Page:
Last week, we posted an article entitled “Why We Added a Prayer of Lament to Our Sunday Gathering.” Below are two samples of such prayers from Hinson Baptist Church in Portland, Oregon.
There are two questions that will help Christians understand baptism and the Lord’s Supper: what is the gospel, and what is the nature of the local church?
Good books help us follow Jesus.
Complementarianism is an umbrella term, under which Christians with both “narrow” and “broad” convictions stand.
Over time, C. S. Lewis came to see the dangers in both individualism and collectivism in Christian worship. More importantly, he came to see how the church is the antidote to both.
Pastor HB Charles, Jr. explains the theological realities behind baptism and the Lord’s Supper.
Jonathan Leeman answers the question: “Can a church be too big?”
Through the liturgies of the Reformation, evangelical doctrine was as much caught in public worship as it was taught in published writings.
The task of the church can be described in all sorts of ways, but one of the most evocative is this: we are called to live the exodus.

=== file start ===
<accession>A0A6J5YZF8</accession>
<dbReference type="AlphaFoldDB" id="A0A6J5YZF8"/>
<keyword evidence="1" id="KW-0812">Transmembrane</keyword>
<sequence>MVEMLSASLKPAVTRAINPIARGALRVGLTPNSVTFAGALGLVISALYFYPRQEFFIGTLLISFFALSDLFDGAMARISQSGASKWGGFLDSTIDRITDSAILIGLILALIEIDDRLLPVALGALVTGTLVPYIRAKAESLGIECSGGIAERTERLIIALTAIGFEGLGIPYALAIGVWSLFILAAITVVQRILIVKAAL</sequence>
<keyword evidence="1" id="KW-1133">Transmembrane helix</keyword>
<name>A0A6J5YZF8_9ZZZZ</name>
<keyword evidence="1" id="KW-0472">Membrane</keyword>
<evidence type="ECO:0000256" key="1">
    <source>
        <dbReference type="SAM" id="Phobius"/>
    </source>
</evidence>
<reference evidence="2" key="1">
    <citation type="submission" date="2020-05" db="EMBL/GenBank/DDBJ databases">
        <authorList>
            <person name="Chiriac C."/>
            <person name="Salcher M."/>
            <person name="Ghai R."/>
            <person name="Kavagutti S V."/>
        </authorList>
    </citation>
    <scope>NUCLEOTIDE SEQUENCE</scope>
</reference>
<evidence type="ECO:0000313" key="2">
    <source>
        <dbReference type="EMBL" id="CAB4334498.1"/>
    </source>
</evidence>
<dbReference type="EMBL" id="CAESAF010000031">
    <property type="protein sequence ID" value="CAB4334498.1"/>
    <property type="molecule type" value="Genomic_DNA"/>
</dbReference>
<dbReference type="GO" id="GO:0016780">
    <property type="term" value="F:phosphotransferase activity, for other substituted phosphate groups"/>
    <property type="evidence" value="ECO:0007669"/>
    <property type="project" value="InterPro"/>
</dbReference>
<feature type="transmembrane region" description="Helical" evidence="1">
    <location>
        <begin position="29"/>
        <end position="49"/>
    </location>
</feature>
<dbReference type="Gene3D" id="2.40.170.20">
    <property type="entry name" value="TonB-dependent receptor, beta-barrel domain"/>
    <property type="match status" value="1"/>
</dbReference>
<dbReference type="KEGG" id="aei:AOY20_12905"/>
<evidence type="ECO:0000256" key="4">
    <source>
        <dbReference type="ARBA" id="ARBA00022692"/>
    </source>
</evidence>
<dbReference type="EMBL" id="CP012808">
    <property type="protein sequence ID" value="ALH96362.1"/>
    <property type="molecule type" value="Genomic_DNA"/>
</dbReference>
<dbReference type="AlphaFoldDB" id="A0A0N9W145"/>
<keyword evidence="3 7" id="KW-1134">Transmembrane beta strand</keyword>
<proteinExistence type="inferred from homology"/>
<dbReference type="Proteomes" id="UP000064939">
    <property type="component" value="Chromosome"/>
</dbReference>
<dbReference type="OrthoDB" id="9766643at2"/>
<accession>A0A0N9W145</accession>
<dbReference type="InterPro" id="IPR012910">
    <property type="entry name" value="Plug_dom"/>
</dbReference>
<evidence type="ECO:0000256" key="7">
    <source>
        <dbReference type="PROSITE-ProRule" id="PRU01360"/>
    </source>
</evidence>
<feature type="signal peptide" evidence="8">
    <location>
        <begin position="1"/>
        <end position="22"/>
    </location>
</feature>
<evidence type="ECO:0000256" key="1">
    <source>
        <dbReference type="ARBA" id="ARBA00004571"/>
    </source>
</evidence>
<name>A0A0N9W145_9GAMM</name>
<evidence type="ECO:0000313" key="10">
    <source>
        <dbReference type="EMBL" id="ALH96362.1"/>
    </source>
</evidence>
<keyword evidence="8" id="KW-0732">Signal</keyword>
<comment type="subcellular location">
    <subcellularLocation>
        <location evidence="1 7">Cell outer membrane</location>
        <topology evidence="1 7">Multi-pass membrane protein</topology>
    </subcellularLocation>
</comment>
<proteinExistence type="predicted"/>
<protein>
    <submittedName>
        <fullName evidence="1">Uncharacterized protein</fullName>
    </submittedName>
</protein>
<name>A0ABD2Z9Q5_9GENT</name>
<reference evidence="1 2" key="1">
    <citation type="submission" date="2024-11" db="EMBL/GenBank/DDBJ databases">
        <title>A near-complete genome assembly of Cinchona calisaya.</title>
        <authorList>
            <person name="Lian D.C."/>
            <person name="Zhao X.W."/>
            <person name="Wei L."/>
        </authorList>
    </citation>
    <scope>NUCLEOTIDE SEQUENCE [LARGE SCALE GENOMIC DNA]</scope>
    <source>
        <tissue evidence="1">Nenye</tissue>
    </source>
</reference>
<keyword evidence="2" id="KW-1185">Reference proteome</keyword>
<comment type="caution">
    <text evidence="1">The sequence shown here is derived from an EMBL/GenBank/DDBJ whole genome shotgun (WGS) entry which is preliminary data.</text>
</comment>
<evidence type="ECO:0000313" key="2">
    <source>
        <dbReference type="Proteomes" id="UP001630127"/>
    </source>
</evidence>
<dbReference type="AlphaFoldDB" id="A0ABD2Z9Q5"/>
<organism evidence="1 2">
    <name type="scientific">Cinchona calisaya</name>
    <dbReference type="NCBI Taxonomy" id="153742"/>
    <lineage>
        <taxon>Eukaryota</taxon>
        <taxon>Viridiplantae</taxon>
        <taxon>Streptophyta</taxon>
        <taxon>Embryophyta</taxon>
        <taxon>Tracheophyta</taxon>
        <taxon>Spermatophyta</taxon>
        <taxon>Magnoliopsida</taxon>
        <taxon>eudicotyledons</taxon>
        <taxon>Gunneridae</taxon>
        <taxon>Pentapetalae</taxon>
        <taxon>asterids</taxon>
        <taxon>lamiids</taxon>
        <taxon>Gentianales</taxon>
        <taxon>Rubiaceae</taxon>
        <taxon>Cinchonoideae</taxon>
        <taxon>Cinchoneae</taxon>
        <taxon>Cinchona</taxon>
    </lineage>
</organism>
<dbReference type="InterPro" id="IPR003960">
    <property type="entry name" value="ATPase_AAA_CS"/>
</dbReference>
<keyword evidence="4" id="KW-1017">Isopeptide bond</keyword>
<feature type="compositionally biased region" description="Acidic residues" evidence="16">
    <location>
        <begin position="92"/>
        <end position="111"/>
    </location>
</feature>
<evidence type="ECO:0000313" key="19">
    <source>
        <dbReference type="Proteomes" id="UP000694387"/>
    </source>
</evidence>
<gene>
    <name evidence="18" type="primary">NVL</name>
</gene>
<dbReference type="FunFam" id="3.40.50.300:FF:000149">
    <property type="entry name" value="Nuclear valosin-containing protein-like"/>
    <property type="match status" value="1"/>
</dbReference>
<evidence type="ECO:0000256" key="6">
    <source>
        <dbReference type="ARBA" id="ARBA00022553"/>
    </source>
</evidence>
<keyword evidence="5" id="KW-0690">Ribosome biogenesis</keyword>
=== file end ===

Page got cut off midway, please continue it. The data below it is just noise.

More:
In this episode, Mark chats with Jonathan about his new book How the Nations Rage: Rethinking Faith & Politics in a Divided Age.
For many churches, the Sunday School hour has gone by the wayside. In this episode of Pastors’ Talk, Mark and Jonathan talk about how Core Seminar classes can become a vital ministry for any local church.
The world doesn’t have the tools to offer the kind of redemption the #MeToo movement calls for. But thankfully, the church does.
Phrases like “I’m more Christian than black or white” are gloriously true, but they’re often wielded in white culture to enable and encourage colorblindness.
Some say that religion shouldn’t be brought into the public square, especially not into politics. This common wisdom is well-intentioned but wrong, unhelpful, and ultimately impossible to put into practice.
We serve America best when we don’t serve her first.